#BREAKING: An envelope sent to an office of Sen. Roger Wicker included a substance that has tested positive for Ricin, two sources say.

18 mins ago from twitter.com by partner

canopfor on April 16, 2013 at 6:38 PM

Improvised Rice Cookers?
Sounds like a Calle Ocho thing.

kregg on April 16, 2013 at 6:39 PM

I have 2 high capacity pressure cookers.

[BobMbx on April 16, 2013 at 6:25 PM]

I have three, one for canning and another for the smaller meals. Both are stove tops, not electric.

The third is an old one with a removable weight which I still use. It’s large but not large enough for canning and I don’t usually cook meals that large anymore.

Dusty on April 16, 2013 at 6:39 PM

More: Senate Majority Leader Reid says letter with ricin or another poison sent to Sen. Roger Wicker – @AP

2 mins ago by editor

canopfor on April 16, 2013 at 6:42 PM

Every summer my mom would drop me and my brother off at Nannie’s house in the country for a month or more. The last two weeks were shelling peas, shucking corn, picking peaches, etc. Then they’d can all that food for another week. I was terrified of the pressure cooker but we had canned fruits and vegetables for the winter.

“Don’t touch that! It could blow up!”

Fun times I tells ya. The first goal of those summer trips was getting our “Indian feet”.

DanMan on April 16, 2013 at 3:04 PM

Are you my unknown bro? Same experiences and I’m scared to death of them too. However, I prefer it blowing up to botulism.

katy the mean old lady on April 16, 2013 at 6:44 PM

GatewayPundit has photos which may, MAY, ID the perp.

Dusty on April 16, 2013 at 6:45 PM

Not one libbo at work thought jihadis would use cooking equipment for bombs, they ruled out jihadis because of the cookers.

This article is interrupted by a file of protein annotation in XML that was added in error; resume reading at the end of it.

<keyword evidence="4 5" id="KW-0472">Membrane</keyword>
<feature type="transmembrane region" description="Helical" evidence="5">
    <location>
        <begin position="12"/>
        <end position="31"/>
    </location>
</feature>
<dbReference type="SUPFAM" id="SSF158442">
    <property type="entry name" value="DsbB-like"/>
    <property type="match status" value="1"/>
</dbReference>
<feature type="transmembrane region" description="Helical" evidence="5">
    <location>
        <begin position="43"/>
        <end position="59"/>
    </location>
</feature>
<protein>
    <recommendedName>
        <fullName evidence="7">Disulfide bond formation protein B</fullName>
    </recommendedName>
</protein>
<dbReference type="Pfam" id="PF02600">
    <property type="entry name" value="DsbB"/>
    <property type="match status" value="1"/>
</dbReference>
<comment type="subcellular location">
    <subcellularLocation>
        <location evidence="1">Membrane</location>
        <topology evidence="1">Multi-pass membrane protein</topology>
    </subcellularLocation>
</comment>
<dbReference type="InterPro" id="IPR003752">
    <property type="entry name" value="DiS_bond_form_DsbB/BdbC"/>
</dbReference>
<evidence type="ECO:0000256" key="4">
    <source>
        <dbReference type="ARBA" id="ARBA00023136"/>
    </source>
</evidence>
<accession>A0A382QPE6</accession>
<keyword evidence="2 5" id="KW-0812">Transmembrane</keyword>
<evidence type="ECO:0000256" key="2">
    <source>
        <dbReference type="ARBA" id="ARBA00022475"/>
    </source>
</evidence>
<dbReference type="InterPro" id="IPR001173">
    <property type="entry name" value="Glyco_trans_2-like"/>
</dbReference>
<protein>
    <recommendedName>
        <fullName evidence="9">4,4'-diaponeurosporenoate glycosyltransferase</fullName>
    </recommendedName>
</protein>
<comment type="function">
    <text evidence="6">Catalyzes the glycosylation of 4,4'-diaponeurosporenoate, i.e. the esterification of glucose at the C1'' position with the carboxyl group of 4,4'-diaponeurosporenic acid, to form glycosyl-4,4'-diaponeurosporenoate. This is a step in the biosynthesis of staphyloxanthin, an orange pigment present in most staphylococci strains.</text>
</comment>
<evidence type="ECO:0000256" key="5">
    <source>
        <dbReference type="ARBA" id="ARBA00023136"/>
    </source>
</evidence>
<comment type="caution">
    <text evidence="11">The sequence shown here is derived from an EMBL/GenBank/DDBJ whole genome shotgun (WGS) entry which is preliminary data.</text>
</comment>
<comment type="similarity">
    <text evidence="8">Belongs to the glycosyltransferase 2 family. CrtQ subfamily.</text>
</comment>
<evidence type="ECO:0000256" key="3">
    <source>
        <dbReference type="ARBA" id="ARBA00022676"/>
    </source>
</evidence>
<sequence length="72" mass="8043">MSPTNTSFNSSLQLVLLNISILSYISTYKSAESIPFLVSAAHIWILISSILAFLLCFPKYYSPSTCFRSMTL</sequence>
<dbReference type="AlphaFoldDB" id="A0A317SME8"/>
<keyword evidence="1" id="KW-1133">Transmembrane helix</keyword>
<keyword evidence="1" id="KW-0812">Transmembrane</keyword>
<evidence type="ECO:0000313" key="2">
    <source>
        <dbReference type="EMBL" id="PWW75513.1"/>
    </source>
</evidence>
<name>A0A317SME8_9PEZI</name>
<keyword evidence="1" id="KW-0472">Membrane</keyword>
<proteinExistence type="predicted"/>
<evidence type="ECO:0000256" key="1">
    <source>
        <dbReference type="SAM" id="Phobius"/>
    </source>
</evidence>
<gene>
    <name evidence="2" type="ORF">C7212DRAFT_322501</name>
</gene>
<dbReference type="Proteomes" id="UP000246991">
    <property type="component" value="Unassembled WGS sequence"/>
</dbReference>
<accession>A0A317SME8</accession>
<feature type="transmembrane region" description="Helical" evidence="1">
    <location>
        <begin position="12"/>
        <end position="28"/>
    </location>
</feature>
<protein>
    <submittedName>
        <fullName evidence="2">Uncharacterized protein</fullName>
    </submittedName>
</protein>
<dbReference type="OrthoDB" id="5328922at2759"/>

clnurnberg on April 16, 2013 at 6:33 PM

Even though pressure cooker IEDs were basically invented by ME terrorists and used frequently in the ME, Afghanistan, and Pakistan. They were used to kill US troops there, but jihadists would never use them against US citizens here, right?

It’s called denial of reality, or stupidity. Lefties are experts at reality denial.

farsighted on April 16, 2013 at 6:46 PM

More: Letter sent to Sen. Wicker was intercepted at off-site mail facility; further tests ongoing – @NBCNews

1 min ago by editor

canopfor on April 16, 2013 at 6:47 PM

Never used a pressure cooker, but both my grandmothers did.. so I know how they work.. just never felt the need. But the youngsters here never heard of them?.. every supermarket which sells buckets of chicken in their deli has a pressure fryer in the back, frying up a hundred pieces at a time.. they’re the size of a washer drum.

I’m no expert on IED’s.. but I had some training in improvised explosives. The training was in setting booby traps should we have to evacuate an AFB to make the facilities difficult for the enemy to use. Everything from tripwires, to planting a Claymore under a ceiling tile and wiring it to a light switch.. under a car seat to the ignition.. The Air Force didn’t like giving up it’s stuff without making it painful to the enemy.

The improvised stuff?

I’ll keep that to myself.

mark81150 on April 16, 2013 at 6:52 PM

Heard so called “experts” on NBC declaring it was obviously a black powder pipe bomb,.. when the FBI says they haven’t yet identified the actual explosive used… if it was so obvious NBC… why has the FBI not said so?

More it has to be Teabaggers.. white supremacists BS from the media ghouls..

They are praying to their false idol it’s not another muslim bombing.. desperate to have it be someone on the right so they can smear us all.. can”t even wait and see.